"My Death Waits Here" by Martin McCrae

We tried a short cut through some trees and I saw this enclosed patch amongst the trees and bordering the wilder ends of a garden. Just a bunch of what appeared to be dead cabbage type trees. But they stood out because they seemed surrounded and enclosed and so somehow private, like we had stumbled upon some secret group. They stood, if you could call it that, in a silent meeting. They had ancient robes which made them seem important but were all headless. It really felt funereal and deathly. I felt like I had invaded this time which had stopped still and all that was left were the husks of some mysterious society. I was aware that I shouldn’t really be there, trespassing and took some photos rather hurriedly because I was particularly drawn to the stripes of the gowns, the graphic nature with so many lines and the vertical grouping, like a fibrous Stonehenge. But reviewing them, they just looked a little washed and flat because of the bright high light.


Later when I put the photos into Lightroom, I went through a sort of standard process of checking the images and applying the processing that I thought they needed. I have a default S curve that gives a bit more contrast which I apply if photos are a bit flat and which can start off a search for analysing an image,  but it didn’t do much to these ones of the Cabbage trees.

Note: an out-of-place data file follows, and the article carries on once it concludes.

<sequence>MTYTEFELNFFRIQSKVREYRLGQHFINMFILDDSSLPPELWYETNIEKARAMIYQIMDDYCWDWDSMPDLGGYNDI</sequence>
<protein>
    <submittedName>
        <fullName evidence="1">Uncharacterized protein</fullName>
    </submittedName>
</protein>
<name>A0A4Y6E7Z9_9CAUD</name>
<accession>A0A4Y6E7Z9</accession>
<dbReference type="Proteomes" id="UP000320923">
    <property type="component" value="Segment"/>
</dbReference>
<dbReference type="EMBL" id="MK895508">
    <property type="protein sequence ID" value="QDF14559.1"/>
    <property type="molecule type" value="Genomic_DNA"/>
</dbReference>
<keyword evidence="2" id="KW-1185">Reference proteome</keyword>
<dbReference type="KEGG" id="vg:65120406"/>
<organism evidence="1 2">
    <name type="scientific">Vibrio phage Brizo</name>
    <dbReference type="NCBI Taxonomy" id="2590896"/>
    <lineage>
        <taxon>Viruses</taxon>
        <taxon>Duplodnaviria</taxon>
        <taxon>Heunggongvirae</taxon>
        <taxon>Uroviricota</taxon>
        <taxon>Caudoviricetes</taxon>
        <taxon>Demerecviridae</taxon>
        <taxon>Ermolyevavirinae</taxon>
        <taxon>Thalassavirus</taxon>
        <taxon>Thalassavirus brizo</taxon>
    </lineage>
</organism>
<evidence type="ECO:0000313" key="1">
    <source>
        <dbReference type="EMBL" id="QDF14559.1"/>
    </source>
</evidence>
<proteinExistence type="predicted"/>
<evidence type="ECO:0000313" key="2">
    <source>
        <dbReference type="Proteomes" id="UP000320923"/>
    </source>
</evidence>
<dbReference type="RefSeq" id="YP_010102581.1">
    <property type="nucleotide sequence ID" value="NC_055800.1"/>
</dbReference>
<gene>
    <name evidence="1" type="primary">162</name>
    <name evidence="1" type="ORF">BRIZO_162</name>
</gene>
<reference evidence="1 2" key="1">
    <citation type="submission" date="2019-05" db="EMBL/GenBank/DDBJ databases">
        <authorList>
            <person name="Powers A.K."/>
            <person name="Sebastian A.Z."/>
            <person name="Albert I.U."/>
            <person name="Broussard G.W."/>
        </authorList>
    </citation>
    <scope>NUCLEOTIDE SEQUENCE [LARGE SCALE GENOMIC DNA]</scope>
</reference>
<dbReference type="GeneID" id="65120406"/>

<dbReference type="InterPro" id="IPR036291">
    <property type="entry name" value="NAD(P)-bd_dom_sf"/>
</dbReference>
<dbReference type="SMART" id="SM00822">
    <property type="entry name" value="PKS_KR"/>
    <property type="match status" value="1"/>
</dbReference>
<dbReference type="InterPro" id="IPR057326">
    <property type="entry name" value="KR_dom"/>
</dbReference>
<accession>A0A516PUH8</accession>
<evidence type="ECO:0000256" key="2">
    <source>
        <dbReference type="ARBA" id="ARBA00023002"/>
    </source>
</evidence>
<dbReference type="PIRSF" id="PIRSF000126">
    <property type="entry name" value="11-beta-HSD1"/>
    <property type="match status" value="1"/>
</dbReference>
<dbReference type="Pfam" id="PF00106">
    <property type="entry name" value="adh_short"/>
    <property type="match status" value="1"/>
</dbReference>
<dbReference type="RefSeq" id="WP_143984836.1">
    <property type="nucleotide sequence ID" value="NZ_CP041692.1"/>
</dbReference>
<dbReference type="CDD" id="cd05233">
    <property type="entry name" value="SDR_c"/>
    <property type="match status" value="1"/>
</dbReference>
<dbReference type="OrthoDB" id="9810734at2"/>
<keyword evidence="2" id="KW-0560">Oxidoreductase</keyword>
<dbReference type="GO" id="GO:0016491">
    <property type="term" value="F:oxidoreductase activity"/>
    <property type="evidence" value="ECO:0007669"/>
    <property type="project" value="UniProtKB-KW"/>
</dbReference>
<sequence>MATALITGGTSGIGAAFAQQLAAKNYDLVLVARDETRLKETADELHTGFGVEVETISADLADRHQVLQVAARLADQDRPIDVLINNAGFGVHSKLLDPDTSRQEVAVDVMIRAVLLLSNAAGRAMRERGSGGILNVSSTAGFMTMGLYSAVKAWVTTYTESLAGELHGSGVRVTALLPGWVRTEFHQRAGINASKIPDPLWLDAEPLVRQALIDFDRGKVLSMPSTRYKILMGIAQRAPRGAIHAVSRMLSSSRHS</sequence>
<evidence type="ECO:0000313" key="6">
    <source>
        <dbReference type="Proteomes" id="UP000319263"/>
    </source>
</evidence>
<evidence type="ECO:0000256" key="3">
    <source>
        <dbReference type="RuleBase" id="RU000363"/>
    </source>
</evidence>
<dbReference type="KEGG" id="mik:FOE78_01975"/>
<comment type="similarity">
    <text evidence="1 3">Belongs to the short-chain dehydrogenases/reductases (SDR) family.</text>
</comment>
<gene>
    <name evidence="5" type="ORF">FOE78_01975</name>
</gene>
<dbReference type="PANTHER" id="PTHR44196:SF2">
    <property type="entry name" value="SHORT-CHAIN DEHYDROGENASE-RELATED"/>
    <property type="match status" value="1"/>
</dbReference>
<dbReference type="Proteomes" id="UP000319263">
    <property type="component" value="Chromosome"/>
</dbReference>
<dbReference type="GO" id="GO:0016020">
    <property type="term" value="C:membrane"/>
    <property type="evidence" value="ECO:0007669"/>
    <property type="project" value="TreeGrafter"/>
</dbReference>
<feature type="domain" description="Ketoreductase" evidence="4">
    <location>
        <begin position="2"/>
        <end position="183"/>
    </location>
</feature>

I always look to see if any photos that don’t do anything for me in colour would look better in black and white and when I am out looking with my camera I try to keep this in mind for images that lend themselves to different formats, black and white, dark, high contrast, HDR etc. I also have a number of effect presets to play with that can complement the ‘feeling’ of an image.


Playing with images is good fun. With this image it was obvious to me that apart from the story of the characters in it, I really liked the strong lines that created these cloaks so I increasingly pushed up the graphic qualities. I knew that colour did nothing for the picture for me,  so I changed to black and white and found the extremes of this helped the ‘drawing’ nature.


Everything was unified and detailed and made more of a whole, a picture capturing a moment in time. Like an etching I really liked that the processing gave detail to every small thing despite the fact that it ‘blew’ out some in the lightest parts. Later when I was getting it printed and needing to give it a title to identify it, I called it ‘My death waits here’ ( copied from Jacque Brel I think), which I thought gothically and theatrically appropriate of the figures who had done just that at some time.


You can find more of Martin's works on Excio

"Lake Rotoiti" by Martin McCrae